Theodore Clement Steele, American, 1847–1926
Oil on canvas
61.27 cm x 51.11 cm | 24 1/8 in x 20 1/8 in
Framed: 81.91 cm x 71.75 cm x 5.71cm|32 ¼ in x 28 ¼ in x 2 ¼ in
Signed and dated lower right T C Steele / 1910
With permission, Indianapolis Museum of Art / Newfields
Bequest in memory of Sara C. Allison by her daughter, Cornelia Allison Frazure
Accession Number: 72.29.1
The painting date of 1910 on this oil on canvas would be three years after T.C. Steele and his second wife Selma moved to Brown County, Indiana in August of 1907. Here they established their home and a studio for the artist on 60 acres, which they later expanded to 211 acres. The home, studio and gardens is listed on the National Register of Historic Places and is an Indiana State Historic Site.
It is important to mention the Steeles moved to Brown County so the artist could devote his time to landscape painting referred to as plein air. Considering Steele was focused on painting landscapes during the time The Girl by the Window was completed, this painting provides a unique view of the early interior of the House of the Singing Winds prior to restoration the Steele’s completed in 1910.
The following insights are from an interview conducted with Andrea Smith, Site Manager, (retired) T.C. Steele State Historic site;
- This is one of several paintings (along with lots of historic photographs) that we studied to work out the structural history of the sun porch in the House of the Singing Winds before the Steeles restoration.
- Changes made by the Steeles after 1910 mean the finished restoration ended up looking quite different than what you see in the painting, but it’s a valuable reference for the early development of the house.
- This area started out as a screened in sleeping porch, and as far as we could determine, was enclosed at the same time as the 1908 addition of the west wing. That early-enclosed version of the room is what you are seeing in this painting.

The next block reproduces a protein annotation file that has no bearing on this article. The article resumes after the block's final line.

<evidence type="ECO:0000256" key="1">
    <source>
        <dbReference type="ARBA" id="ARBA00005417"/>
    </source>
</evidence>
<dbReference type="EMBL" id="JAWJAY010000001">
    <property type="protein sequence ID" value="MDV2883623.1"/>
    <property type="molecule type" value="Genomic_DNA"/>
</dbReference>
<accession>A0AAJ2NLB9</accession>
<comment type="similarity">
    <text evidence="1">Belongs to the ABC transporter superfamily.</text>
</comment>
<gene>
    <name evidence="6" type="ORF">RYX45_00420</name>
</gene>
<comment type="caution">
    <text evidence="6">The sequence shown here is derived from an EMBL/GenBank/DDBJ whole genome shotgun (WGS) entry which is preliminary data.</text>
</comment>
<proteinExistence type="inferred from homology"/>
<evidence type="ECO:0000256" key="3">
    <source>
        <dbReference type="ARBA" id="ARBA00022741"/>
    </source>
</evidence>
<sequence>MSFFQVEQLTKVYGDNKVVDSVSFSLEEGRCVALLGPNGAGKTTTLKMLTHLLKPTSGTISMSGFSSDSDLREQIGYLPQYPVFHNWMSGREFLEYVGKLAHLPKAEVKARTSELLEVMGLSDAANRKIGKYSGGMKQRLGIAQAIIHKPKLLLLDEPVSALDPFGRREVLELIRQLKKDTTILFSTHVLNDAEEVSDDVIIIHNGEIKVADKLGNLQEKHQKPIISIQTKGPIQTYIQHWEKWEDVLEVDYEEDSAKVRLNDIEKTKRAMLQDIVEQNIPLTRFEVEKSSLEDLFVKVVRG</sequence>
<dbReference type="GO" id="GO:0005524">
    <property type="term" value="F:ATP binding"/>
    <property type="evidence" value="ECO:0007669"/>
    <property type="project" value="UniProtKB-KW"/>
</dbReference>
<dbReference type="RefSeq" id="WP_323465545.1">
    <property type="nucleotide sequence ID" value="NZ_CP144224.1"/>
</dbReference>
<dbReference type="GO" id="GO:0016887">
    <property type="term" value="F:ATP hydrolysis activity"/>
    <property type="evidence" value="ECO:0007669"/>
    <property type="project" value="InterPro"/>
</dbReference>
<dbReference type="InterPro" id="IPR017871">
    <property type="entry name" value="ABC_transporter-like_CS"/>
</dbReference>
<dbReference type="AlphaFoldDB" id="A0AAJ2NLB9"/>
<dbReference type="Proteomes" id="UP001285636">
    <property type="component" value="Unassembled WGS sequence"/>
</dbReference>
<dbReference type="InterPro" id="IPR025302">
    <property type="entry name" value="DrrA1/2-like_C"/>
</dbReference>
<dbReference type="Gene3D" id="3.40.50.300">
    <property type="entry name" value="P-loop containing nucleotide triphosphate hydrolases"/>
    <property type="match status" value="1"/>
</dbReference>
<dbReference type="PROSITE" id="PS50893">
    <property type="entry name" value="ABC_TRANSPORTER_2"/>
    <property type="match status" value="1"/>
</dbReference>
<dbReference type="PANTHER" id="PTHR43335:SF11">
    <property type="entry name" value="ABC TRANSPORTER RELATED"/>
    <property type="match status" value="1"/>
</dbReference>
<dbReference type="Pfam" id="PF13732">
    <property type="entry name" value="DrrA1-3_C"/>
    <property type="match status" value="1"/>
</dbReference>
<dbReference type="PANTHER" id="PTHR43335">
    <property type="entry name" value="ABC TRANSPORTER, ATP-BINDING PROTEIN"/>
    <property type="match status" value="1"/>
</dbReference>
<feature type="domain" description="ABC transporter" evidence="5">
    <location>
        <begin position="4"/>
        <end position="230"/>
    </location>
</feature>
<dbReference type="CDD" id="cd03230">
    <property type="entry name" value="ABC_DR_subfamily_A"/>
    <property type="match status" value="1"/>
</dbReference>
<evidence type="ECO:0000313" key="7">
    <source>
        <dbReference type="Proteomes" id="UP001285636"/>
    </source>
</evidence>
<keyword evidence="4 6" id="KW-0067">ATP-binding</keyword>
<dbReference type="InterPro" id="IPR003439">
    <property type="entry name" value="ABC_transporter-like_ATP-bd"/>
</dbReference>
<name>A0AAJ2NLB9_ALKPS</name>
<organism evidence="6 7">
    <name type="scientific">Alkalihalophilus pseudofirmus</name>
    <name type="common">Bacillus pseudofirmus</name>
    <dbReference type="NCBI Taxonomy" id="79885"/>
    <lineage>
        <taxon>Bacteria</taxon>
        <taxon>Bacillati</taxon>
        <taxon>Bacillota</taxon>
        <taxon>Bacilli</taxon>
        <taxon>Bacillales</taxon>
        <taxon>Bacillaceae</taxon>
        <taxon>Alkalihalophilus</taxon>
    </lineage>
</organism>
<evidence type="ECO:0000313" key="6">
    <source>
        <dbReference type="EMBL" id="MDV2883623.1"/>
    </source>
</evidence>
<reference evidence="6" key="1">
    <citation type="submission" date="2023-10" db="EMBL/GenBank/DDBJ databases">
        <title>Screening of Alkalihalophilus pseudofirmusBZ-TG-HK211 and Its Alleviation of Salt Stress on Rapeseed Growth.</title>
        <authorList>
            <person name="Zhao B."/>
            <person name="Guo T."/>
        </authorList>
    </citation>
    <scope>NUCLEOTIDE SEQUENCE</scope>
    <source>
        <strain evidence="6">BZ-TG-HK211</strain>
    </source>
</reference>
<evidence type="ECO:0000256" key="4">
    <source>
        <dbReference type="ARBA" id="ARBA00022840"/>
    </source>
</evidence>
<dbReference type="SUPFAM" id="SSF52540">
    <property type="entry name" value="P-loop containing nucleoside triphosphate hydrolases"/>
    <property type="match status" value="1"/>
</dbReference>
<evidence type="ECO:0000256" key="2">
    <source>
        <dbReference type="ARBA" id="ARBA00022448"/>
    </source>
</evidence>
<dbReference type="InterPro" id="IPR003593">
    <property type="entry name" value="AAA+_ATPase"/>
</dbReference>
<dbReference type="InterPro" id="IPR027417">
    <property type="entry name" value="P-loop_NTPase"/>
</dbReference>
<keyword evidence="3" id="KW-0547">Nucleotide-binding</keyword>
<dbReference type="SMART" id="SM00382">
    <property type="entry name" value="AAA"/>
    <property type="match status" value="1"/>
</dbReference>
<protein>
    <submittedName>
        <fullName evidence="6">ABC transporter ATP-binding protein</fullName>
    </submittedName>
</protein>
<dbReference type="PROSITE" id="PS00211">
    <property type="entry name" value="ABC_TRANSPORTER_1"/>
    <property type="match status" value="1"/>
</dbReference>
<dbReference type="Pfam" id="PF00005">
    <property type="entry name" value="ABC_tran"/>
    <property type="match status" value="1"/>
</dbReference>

- Judging by photos taken by Frank Hoenberger¹, at some point – by 1919 at the latest – this former sleeping porch was combined with the south-facing open porch and it was all enclosed as one L-shaped room.
- Further changes to the windows and adjoining south entry porch were made by 1923 to create the final configuration. After that, any changes to the room were purely cosmetic. One feature that carried over in shortened form was the shelf under the window.
- There is no identity of the woman/girl, it is possible that it is Selma, but there is no way to know for sure one way or another.2
the Allison Family
This painting bequest to Indianapolis Museum of Art in memory of Sara C. Allison (1875 – 1938) by her daughter Cornelia Allison Frazure (1901 – 1971).
Sara C. Allison was the wife of James Asbury Allison, who was an Indianapolis entrepreneur businessman and co-founder of the Indianapolis Motor Speedway.
Allison later sold the speedway to Eddie Rickenbacker, who then sold the track to Anton Hulman, Jr. in 1946. He founded Allison Experimental Company, renamed Allison Engineering, and later acquired by General Motors in 1929 after his death in 1928. Today, the company operates as Rolls-Royce North America where more Rolls-Royce products are made than anywhere else in the world.
James Asbury Allison (1872 – 1928) and Sara Willis Cornelius Allison (1875 – 1938) are buried in Crown Hill Cemetery, Indianapolis, Indiana.
The stories of those who have owned and collected T.C. Steele’s works, are many times as interesting as the paintings themselves.
¹Frank M. Hohenberger Photograph Collection, Indiana University, Bloomington, http://webapp1.dlib.indiana.edu/images/splash.htm?scope=lilly/hohenberger
Note: In 2019 The Indiana Historical Bureau placed an Indiana State Historical Marker in downtown Nashville, Indiana to recognize Frank Hohenberger (1876 – 1963). Visitors to Nashville, Indiana may see a collection of Mr. Hohenberger’s black and white photographs inside the The Nashville House, on the corner of Van Buren & Main Streets. This establishment is a popular and historic restaurant in Nashville, Indiana, which has operated under this name since 1927.
²Interview with Andrea Smith, Site Manager (retired), T.C. Steele State Historic Site, December 18, 2020.